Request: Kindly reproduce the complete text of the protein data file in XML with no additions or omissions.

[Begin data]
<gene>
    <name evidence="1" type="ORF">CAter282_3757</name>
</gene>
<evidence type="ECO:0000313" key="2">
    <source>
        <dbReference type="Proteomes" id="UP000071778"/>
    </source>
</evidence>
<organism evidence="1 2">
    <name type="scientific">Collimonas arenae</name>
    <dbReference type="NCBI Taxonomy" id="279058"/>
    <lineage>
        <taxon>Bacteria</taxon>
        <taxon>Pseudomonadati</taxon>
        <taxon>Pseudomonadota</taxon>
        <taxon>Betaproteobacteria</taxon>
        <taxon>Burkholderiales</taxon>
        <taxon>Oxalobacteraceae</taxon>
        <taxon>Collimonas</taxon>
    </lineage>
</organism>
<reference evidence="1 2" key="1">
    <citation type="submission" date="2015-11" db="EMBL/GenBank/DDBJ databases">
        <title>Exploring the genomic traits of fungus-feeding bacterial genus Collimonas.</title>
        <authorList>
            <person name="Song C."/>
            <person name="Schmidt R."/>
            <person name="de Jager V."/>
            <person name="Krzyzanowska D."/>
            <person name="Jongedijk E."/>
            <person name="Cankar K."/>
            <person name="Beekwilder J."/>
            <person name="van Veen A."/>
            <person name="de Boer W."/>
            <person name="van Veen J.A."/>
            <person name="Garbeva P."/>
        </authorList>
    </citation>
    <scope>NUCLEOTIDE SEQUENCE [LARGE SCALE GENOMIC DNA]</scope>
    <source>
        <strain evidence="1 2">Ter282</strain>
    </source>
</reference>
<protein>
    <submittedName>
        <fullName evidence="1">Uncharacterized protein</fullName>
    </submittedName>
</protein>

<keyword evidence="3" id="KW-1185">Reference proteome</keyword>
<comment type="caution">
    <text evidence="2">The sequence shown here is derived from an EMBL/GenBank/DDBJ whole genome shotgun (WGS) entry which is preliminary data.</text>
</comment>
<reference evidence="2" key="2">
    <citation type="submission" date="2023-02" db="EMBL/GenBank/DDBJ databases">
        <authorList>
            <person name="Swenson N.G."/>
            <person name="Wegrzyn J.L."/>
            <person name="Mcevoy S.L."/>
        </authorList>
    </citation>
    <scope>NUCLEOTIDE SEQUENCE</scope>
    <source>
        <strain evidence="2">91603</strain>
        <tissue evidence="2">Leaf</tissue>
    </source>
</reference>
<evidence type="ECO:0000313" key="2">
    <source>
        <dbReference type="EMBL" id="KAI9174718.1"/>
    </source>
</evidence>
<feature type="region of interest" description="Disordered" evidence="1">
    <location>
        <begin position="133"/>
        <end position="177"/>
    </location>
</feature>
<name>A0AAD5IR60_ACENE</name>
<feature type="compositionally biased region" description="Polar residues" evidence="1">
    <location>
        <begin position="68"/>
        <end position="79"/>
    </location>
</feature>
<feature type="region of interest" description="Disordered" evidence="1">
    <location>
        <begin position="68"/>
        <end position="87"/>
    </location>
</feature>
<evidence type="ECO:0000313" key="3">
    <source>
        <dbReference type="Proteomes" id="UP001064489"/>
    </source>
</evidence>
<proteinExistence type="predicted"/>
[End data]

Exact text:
<gene>
    <name evidence="1" type="ORF">CAter282_3757</name>
</gene>
<evidence type="ECO:0000313" key="2">
    <source>
        <dbReference type="Proteomes" id="UP000071778"/>
    </source>
</evidence>
<organism evidence="1 2">
    <name type="scientific">Collimonas arenae</name>
    <dbReference type="NCBI Taxonomy" id="279058"/>
    <lineage>
        <taxon>Bacteria</taxon>
        <taxon>Pseudomonadati</taxon>
        <taxon>Pseudomonadota</taxon>
        <taxon>Betaproteobacteria</taxon>
        <taxon>Burkholderiales</taxon>
        <taxon>Oxalobacteraceae</taxon>
        <taxon>Collimonas</taxon>
    </lineage>
</organism>
<reference evidence="1 2" key="1">
    <citation type="submission" date="2015-11" db="EMBL/GenBank/DDBJ databases">
        <title>Exploring the genomic traits of fungus-feeding bacterial genus Collimonas.</title>
        <authorList>
            <person name="Song C."/>
            <person name="Schmidt R."/>
            <person name="de Jager V."/>
            <person name="Krzyzanowska D."/>
            <person name="Jongedijk E."/>
            <person name="Cankar K."/>
            <person name="Beekwilder J."/>
            <person name="van Veen A."/>
            <person name="de Boer W."/>
            <person name="van Veen J.A."/>
            <person name="Garbeva P."/>
        </authorList>
    </citation>
    <scope>NUCLEOTIDE SEQUENCE [LARGE SCALE GENOMIC DNA]</scope>
    <source>
        <strain evidence="1 2">Ter282</strain>
    </source>
</reference>
<protein>
    <submittedName>
        <fullName evidence="1">Uncharacterized protein</fullName>
    </submittedName>
</protein>

<keyword evidence="3" id="KW-1185">Reference proteome</keyword>
<comment type="caution">
    <text evidence="2">The sequence shown here is derived from an EMBL/GenBank/DDBJ whole genome shotgun (WGS) entry which is preliminary data.</text>
</comment>
<reference evidence="2" key="2">
    <citation type="submission" date="2023-02" db="EMBL/GenBank/DDBJ databases">
        <authorList>
            <person name="Swenson N.G."/>
            <person name="Wegrzyn J.L."/>
            <person name="Mcevoy S.L."/>
        </authorList>
    </citation>
    <scope>NUCLEOTIDE SEQUENCE</scope>
    <source>
        <strain evidence="2">91603</strain>
        <tissue evidence="2">Leaf</tissue>
    </source>
</reference>
<evidence type="ECO:0000313" key="2">
    <source>
        <dbReference type="EMBL" id="KAI9174718.1"/>
    </source>
</evidence>
<feature type="region of interest" description="Disordered" evidence="1">
    <location>
        <begin position="133"/>
        <end position="177"/>
    </location>
</feature>
<name>A0AAD5IR60_ACENE</name>
<feature type="compositionally biased region" description="Polar residues" evidence="1">
    <location>
        <begin position="68"/>
        <end position="79"/>
    </location>
</feature>
<feature type="region of interest" description="Disordered" evidence="1">
    <location>
        <begin position="68"/>
        <end position="87"/>
    </location>
</feature>
<evidence type="ECO:0000313" key="3">
    <source>
        <dbReference type="Proteomes" id="UP001064489"/>
    </source>
</evidence>
<proteinExistence type="predicted"/>